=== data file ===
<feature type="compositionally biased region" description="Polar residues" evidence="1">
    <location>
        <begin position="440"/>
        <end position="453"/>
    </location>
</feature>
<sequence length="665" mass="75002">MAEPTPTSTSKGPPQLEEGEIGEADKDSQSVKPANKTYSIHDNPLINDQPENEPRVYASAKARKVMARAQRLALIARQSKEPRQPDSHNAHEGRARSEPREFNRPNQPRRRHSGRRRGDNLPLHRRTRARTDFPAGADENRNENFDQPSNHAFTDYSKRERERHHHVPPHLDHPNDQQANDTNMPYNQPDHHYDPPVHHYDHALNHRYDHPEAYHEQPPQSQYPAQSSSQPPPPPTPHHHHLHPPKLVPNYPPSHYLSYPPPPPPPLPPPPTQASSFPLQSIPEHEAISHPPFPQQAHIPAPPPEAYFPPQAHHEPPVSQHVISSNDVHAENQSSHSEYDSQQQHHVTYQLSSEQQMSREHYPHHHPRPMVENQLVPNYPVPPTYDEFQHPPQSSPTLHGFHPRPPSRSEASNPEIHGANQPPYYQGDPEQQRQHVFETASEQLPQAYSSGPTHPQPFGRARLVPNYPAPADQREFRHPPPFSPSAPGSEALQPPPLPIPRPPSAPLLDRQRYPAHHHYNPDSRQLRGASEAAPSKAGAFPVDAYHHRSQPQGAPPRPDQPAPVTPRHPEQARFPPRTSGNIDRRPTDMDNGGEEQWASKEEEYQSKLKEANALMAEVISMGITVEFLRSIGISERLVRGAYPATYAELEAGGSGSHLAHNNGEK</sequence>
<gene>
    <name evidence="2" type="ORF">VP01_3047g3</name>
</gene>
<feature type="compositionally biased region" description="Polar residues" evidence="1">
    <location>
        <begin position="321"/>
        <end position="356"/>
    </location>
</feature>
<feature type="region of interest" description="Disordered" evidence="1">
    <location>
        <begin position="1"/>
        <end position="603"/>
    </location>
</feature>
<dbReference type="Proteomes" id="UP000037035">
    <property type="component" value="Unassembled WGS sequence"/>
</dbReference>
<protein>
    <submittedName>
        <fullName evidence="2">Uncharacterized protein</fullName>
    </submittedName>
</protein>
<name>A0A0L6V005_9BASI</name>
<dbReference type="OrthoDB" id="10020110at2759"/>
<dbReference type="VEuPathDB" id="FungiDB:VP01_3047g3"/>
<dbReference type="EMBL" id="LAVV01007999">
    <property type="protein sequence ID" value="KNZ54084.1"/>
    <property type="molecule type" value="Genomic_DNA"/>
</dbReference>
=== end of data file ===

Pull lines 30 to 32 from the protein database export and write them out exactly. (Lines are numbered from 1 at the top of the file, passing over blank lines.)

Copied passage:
</protein>
<name>A0A0L6V005_9BASI</name>
<dbReference type="OrthoDB" id="10020110at2759"/>